Monday, October 19, 2015
It's fall, and the leaves are in full color, the skies gray, the air cool. The bright trees won't last much longer: even as I watch them turn, I know that soon enough they will drop their leaves and the branches will turn from bursts of flame to lace against the sky.
I couldn't stop it if I wanted to, so I try to embrace it. I live in the Pacific Northwest where almost everybody complains about the gray monotony of winter: we may not get any snow, and we will get lots of rain, and sometimes the gray sky feels like it is only three feet over our heads. People get grumbly about it and complain about it even in the summer ("oh, summer's great here, but November....!"), but not me. I like all of our seasons; I appreciate that though it won't snow in the city (not much anyway) I can go up to the mountains to ski, just an hour away; I don't mind running in the rain. I like hot apple cider, Halloween parties, turkey trots, and so much more about the season. I look forward to Christmas with tiny lights everywhere and Christmas ships and friends and sparkly dresses. Sure, it would be nice to break it up with a trip to Hawaii and blue skies....but overall, it's much more good than bad.
Life keeps changing, as much as the seasons, as much as the trees, and I'm trying not to fight that, either.
The job change - yes, I got the job! - is mind-blowing. I have faith that this is the job that I've craved since returning to work, and that I am on the path I want to be on. I am filled with awe, the kind I get when I see a particularly bright sunset, or a whale breaching, or stars over a mountain lake. I am filled with joy. It helps that I'm leaving my soon-to-be-old job on a high note: our big auction was this weekend, and I positively killed it. More money, more people, better messaging, and a much smoother event. I spoke to the room (300+ people) and did "the ask" and when I told them about our clients, the entire room cried. Afterwards, more people than I can count came up to me to tell me how powerful my stories were, and how grateful they were to hear them. (One slightly inebriated guest told me, "Your charisma makes me faint!" which was good for a chuckle.) I most certainly earned my keep. I felt rock solid, strong, capable, successful.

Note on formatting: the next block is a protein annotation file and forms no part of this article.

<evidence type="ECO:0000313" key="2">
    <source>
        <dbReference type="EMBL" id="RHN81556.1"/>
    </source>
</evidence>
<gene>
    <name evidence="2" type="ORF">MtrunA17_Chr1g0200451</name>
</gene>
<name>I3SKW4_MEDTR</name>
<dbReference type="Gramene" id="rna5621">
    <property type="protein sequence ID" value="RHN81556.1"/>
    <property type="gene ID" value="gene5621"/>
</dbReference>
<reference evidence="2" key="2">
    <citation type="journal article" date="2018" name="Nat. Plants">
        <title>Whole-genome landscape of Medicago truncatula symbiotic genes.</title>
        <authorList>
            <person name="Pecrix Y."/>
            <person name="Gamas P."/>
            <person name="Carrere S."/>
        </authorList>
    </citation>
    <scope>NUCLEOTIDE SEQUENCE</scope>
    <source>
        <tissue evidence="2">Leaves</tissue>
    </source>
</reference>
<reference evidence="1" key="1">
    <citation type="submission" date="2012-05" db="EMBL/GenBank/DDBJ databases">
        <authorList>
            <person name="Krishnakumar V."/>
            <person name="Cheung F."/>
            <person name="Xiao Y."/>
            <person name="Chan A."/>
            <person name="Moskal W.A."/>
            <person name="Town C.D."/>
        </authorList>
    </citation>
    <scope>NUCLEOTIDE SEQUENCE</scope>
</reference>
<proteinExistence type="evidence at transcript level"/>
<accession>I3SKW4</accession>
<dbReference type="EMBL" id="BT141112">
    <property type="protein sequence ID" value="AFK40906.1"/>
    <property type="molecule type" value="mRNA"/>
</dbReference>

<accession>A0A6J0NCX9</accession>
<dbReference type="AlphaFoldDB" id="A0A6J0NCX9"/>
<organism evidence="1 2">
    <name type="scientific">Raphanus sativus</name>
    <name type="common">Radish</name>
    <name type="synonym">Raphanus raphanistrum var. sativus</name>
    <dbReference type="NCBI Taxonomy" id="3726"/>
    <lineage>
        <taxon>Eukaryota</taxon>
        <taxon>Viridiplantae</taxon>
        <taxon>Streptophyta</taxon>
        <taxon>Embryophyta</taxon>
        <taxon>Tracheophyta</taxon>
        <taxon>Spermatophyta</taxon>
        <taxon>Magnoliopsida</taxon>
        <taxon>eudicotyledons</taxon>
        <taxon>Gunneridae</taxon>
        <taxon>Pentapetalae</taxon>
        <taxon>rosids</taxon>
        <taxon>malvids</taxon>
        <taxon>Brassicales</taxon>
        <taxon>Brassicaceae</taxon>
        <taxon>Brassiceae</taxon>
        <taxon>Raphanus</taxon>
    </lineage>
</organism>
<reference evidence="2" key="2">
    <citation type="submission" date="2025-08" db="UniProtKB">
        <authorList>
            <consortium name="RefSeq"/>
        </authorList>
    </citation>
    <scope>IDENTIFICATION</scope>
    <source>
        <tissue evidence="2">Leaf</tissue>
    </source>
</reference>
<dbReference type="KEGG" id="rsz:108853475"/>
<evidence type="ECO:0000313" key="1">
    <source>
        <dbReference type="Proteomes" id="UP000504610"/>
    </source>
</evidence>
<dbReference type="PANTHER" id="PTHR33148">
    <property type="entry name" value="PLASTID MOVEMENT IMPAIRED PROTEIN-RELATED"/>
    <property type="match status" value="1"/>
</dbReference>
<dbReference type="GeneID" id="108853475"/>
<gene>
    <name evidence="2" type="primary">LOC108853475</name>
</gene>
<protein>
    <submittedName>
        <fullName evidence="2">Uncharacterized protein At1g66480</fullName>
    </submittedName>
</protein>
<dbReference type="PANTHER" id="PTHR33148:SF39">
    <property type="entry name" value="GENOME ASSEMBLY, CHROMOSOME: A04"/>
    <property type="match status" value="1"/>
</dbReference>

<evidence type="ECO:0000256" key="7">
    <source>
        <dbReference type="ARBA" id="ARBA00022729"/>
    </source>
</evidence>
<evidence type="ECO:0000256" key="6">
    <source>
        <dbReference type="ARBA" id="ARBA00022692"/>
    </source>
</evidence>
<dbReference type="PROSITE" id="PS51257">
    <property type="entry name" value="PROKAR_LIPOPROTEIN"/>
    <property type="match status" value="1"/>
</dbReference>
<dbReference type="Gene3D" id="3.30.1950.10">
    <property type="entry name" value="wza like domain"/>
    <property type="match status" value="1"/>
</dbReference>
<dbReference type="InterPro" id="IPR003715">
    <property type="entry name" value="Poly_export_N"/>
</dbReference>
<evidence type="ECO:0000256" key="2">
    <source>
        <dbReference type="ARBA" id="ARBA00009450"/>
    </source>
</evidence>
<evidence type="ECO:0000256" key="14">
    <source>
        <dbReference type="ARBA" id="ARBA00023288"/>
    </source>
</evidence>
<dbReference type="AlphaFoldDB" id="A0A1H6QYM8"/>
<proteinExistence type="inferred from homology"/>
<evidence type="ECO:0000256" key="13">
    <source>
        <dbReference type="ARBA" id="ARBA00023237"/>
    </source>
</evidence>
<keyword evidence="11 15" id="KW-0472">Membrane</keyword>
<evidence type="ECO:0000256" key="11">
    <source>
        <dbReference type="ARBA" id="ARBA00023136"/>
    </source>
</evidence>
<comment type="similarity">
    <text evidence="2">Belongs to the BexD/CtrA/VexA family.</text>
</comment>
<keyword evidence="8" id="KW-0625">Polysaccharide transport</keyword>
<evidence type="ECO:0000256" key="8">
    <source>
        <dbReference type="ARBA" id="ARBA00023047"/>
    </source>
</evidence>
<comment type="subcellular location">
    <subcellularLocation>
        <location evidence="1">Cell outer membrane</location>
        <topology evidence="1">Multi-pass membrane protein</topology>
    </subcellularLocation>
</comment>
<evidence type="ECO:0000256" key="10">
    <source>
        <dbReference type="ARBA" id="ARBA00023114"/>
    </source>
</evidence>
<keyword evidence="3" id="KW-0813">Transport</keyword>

That's a change. Two years ago as I was fighting unemployment I felt insecure, frightened, uncertain. Hope that it would get better kept me going, but I was so scared.
I'm not scared anymore.
My daughter is going through changes faster than I can count them, too. Soon she will be a teenager, and her body changes daily before my eyes; she could easily be mistaken for an older girl, given the "right" clothes and some added makeup. She's tall and slim but muscular, with glossy hair, clear skin, long legs, and a gorgeous figure. At twelve! She does her homework without prompting, has good friends (with minimal drama), does her chores, is trustworthy. She's a fierce competitor in sports, giving it all of her heart. She's kind. She does volunteer work. Right now, her dream job is to fight for women's empowerment; she's thinking that maybe she'll become a lawyer to fight for women's rights (especially the gender pay gap). She sings to Taylor Swift nonstop. She prefers jeans and Converse. She bakes. She's my backpacking buddy, my lake swimming daredevil.
And this month, she became somebody's girlfriend.
I do not feel okay about twelve year olds dating. I don't feel okay about it AT ALL, actually, and my mind leaped from "she's such a great kid" to "this is the beginning of the end" in the space of about two seconds. I think in the space it took her to say "I have a boyfriend" I went from "all is well" to "she will be a pregnant teenage dropout" without blinking.